While younger investors may buy a Ulip, older investors should avoid them. “A Ulip is an investment-cum-insurance product. A part of your premium goes into meeting mortality cost. This cost is lower for younger persons, hence Ulips may not be a bad idea for them. But it increases as you grow older and affects the returns of these investors.”
Steer clear of mis-selling in traditional plans: This is the product category that is most heavily mis-sold during the tax season. These plans invest heavily in government and other bonds. Commissions to agents also tend to be high in the initial years.
So, the internal rate of return on them does not exceed 3-6 per cent. Moreover, exiting them is difficult. An investor loses out on all his money unless he has paid the premium for at least three years. Here again the rate of return tends to be lower for older persons due to higher mortality charges.
Key mistakes to avoid
Individuals often postpone tax planning till the end of the financial year. As the deadline (usually the first half of February) for showing proof of investments draws near, they invest randomly in any product that will help them save tax for that year. Later, they realize that it is not suited for them, so they abandon it. For many investors, this sequence of events gets repeated several times, at least in the initial years of their working life. Tax planning should not be a standalone, one-off activity but should be in sync with your overall financial plan.“All tax planning decisions should be taken keeping in mind three major aspects – your personal financial goals, risk tolerance and investment horizon.”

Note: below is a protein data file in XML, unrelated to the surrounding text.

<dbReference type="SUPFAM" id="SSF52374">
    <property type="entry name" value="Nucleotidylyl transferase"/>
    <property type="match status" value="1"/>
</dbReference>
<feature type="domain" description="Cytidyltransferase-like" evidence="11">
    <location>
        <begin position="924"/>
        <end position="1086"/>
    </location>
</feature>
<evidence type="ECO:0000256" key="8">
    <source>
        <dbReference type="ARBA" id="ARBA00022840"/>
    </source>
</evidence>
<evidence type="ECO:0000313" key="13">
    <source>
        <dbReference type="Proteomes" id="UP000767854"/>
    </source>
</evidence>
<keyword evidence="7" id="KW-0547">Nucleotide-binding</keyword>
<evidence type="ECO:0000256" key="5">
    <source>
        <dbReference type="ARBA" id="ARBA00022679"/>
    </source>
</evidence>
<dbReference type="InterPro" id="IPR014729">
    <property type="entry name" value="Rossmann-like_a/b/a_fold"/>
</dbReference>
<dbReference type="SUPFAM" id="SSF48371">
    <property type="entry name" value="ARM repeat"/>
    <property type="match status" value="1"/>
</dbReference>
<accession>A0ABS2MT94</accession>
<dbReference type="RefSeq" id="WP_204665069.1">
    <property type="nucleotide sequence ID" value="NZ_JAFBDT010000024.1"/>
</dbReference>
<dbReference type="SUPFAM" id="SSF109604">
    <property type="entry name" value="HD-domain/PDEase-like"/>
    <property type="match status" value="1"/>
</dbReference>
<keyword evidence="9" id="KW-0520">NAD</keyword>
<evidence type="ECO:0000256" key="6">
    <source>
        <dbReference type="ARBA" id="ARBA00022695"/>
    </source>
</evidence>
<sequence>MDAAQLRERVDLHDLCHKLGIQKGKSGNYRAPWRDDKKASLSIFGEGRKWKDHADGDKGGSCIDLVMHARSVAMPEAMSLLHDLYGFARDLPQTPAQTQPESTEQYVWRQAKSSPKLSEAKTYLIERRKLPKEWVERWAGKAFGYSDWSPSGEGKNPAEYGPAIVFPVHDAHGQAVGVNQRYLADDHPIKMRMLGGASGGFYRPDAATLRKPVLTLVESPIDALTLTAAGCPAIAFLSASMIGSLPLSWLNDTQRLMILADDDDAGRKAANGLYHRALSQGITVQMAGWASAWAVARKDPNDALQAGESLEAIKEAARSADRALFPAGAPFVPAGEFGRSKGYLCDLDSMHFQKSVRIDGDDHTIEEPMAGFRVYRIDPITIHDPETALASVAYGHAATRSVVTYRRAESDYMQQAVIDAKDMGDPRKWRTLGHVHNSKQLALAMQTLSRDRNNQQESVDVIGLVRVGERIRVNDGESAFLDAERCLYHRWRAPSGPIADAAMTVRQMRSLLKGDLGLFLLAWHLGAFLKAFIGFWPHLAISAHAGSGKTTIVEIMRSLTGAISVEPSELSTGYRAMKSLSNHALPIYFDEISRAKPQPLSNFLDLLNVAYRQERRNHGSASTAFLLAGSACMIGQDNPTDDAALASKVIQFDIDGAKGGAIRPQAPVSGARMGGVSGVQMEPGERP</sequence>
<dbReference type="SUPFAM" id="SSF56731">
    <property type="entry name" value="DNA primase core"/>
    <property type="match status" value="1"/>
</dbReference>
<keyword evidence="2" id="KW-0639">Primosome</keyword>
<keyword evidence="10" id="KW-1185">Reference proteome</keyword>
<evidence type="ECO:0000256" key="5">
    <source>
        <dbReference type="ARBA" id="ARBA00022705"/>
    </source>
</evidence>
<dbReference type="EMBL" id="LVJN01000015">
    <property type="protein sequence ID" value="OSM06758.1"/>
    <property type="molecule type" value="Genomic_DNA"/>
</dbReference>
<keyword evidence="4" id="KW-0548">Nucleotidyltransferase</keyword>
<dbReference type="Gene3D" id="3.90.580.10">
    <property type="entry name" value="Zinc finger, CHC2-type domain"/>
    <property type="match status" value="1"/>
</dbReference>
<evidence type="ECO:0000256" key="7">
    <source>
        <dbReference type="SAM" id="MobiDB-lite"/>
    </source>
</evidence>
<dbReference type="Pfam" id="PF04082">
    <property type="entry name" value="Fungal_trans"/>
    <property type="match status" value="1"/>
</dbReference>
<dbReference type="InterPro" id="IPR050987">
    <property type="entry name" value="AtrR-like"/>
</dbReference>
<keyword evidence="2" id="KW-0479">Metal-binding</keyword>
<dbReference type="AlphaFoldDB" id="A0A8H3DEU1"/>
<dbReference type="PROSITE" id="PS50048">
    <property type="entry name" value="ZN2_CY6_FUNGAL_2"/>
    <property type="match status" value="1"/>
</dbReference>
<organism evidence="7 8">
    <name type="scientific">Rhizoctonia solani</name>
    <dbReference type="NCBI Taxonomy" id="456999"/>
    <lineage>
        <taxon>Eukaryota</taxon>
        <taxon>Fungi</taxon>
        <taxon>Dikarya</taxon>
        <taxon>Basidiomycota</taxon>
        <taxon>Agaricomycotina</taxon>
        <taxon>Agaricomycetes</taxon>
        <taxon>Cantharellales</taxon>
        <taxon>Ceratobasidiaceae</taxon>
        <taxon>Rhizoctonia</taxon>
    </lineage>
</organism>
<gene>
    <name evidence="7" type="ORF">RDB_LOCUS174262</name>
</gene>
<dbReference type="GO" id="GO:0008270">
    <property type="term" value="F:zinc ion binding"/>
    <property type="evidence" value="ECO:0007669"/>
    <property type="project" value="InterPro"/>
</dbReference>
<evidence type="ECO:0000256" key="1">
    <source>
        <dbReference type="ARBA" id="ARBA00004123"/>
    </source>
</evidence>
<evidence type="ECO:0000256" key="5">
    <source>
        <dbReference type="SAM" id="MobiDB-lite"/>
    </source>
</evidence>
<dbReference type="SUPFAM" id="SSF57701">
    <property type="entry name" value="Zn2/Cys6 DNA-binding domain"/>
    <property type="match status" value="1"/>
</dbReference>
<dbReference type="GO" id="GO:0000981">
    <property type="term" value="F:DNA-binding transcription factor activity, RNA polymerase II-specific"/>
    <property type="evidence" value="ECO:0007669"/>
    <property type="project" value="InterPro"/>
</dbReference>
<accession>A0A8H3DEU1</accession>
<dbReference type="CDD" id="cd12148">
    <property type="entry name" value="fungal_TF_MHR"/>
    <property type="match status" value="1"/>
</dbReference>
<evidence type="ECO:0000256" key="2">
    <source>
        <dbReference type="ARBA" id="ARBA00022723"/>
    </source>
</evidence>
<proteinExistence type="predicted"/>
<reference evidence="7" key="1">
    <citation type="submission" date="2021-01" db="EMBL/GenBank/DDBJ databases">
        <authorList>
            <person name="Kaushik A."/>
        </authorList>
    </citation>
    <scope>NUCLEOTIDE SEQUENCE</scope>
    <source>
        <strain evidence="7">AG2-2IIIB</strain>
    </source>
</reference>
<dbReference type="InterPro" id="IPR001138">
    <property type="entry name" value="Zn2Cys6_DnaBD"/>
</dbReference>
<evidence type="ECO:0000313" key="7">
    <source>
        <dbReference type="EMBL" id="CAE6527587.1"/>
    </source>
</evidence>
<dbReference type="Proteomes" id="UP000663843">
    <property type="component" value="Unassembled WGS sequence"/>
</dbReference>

Many investors over-invest in tax-saving products. “Due to sales push by agents during the tax-saving season, many people buy multiple insurance policies even though their Section 80C limit has already been reached.”
Many investors also fail to appreciate that some products give tax benefit at the time of investing and are also not taxed at maturity. Public Provident Fund (PPF) belongs to this category. On the other hand, products like the five-year fixed deposit gives tax benefit at the time of investing, but the interest income from it is taxable. The former is obviously a superior product. Many people also do not realize that the interest income from the National Saving Certificate (NSC) is taxable. Others are not aware of the additional tax deduction of Rs 50,000 available on National Pension System (over and above Section 80C), or that tax benefits are available only if you invest in a tier one plan.
Some investors rotate their tax savings. They pull money out of those instruments whose lock-in has ended and reinvest it again for tax-saving purpose. “If they were to let the money remain invested and put in new money each year, it would help them create a considerable corpus over the long term.”
Term plan, EPF, PPF and ELSS should be your favored instruments for meeting your Section 80C requirements. Risk-averse investors looking for better returns may also opt for retirement products from mutual funds, which are hybrid funds with a lock-in of five years.
Courtesy: Business Standard Date: -26 Nov 2018(Sanjay Kumar Singh)